- Published on Thursday, 31 January 2013 13:00
- Written by Barb Roy
By Barb Roy and Wayne Grant
Located between the lower part of Vancouver Island and Mainland Vancouver, the Southern Gulf Islands of British Columbia are made up of over twelve large islands and several smaller ones.
The larger, more populated islands are accessible via BC Ferries, (www.bcferries.com) and offer visitors a selection of unique crafts from local artisans, excellent vineyards to explore (many with restaurants) and an array of coastal activities. One such water activity rapidly gaining popularity is scuba diving, which can easily be done on a year round basis.
There are several dive charter operators servicing the Southern Gulf Islands and the southern tip of Vancouver Island, offering two-tank day charters and assistance in arranging or providing accommodations. Top this with a commonly mild climate, friendly people and you have the makings of a relaxing dive getaway.
PADI Master Dive Instructor, Scott Stevenson, from Pinnacle Scuba Adventures has been diving in the area for over eighteen years. Together with business partner, Jessie Kunce, Pinnacle has been in operation for about three years.
Scott explains, “Our most popular dive sites are three separate sites around Race Rocks. The first site and probably the most well known, is West Race Wall. This site is an amazing wall covered in macro life: from sponges and soft corals to basket stars and sculpins. It is an amazing dive site with almost limitless life and is comparable to ‘Browning Wall’ in Port Hardy or ‘Row and Be Dammed’ on Quadra Island.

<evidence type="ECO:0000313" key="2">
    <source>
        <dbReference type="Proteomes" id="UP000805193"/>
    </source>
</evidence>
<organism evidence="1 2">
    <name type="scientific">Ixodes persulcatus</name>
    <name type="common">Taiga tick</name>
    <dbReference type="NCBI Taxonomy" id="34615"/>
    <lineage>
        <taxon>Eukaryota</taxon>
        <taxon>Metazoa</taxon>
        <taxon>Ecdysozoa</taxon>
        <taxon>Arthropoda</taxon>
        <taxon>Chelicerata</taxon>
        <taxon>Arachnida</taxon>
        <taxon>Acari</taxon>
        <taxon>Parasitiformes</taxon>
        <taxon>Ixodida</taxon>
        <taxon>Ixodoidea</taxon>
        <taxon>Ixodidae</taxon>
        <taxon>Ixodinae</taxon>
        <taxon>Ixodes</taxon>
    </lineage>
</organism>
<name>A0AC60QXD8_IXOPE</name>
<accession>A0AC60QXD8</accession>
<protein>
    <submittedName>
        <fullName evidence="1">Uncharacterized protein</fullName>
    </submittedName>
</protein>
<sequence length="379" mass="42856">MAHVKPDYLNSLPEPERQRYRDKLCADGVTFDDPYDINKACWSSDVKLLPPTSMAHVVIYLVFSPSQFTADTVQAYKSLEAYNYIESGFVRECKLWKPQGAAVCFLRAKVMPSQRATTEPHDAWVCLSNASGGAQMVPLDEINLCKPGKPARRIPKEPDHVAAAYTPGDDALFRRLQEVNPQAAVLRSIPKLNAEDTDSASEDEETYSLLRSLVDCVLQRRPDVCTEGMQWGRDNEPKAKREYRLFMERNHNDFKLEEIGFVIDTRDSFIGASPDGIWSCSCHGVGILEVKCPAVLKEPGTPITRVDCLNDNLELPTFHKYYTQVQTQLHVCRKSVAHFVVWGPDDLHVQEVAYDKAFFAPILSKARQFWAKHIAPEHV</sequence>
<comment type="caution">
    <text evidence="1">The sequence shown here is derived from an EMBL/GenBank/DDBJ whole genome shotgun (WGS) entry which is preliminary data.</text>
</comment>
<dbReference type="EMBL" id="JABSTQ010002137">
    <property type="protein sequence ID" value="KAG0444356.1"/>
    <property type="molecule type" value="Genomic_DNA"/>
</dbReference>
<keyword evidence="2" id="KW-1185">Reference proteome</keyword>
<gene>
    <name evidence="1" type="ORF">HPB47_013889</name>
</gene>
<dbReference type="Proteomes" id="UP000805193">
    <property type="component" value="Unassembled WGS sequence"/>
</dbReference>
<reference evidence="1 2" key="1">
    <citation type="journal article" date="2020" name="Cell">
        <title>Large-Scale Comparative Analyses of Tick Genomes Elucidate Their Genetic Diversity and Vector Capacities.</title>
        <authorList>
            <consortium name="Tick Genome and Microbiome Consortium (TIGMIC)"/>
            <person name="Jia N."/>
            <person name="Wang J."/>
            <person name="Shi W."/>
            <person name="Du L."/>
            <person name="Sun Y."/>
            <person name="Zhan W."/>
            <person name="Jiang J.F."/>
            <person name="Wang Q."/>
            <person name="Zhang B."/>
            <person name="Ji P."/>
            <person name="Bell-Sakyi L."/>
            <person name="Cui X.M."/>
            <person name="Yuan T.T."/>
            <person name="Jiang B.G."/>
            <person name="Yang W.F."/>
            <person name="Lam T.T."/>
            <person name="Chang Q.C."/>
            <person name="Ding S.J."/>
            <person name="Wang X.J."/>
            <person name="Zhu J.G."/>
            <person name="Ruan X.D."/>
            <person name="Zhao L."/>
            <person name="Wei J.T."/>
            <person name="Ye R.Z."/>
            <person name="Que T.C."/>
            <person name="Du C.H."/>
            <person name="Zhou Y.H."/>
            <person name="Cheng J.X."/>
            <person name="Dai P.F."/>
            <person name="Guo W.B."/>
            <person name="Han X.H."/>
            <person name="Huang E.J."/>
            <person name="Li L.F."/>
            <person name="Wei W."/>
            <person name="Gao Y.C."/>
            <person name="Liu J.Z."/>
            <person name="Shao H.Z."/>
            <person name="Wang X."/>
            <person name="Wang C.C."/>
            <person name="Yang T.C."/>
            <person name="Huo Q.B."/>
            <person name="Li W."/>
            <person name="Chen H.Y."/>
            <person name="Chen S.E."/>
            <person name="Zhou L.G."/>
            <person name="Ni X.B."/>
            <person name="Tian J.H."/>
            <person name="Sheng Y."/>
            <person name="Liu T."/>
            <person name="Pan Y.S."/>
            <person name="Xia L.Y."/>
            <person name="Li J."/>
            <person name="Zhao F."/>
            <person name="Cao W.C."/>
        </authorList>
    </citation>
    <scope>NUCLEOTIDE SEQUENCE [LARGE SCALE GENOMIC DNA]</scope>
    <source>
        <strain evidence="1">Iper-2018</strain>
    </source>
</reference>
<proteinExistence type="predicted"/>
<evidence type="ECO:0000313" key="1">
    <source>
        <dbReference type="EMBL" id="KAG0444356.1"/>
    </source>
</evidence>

“The second site is Helicopter Rock. This is the best place to experience sea lions in all their glory! You can dive other parts of Race Rocks for encounters but Helicopter really is the best. It is a shallow dive with a huge kelp forest, at times with more than a hundred sea lions there!
“The third site is Great Race, where the lighthouse is. The small bay where the boat launch is located is the best place to dive. This is a common hangout for sea lions; however the bottom is covered in colorful brooding anemones, lots of rockfish and greenling, as well as a few resident wolf eels and octopus.”
As an accomplished underwater photographer and dive guide, Scott enjoys West Race Wall for its diversity of life;
“The amount of fish and invertebrate life inspire me; I simply love shooting there. This is one of my personal favorites I have dove tons of times and still get excited about every time I go out there. As for the sea lions at Helicopter, it’s all about the interaction between them and the divers. I constantly refer to them as big puppy dogs: playful and inquisitive. It’s hard for me to describe the feeling I get after years of being in the water with them. When I take someone, or a group of divers with me and we are bombarded with sea lions, the squeals of joy under the water and the smiles on the surface are awesome.”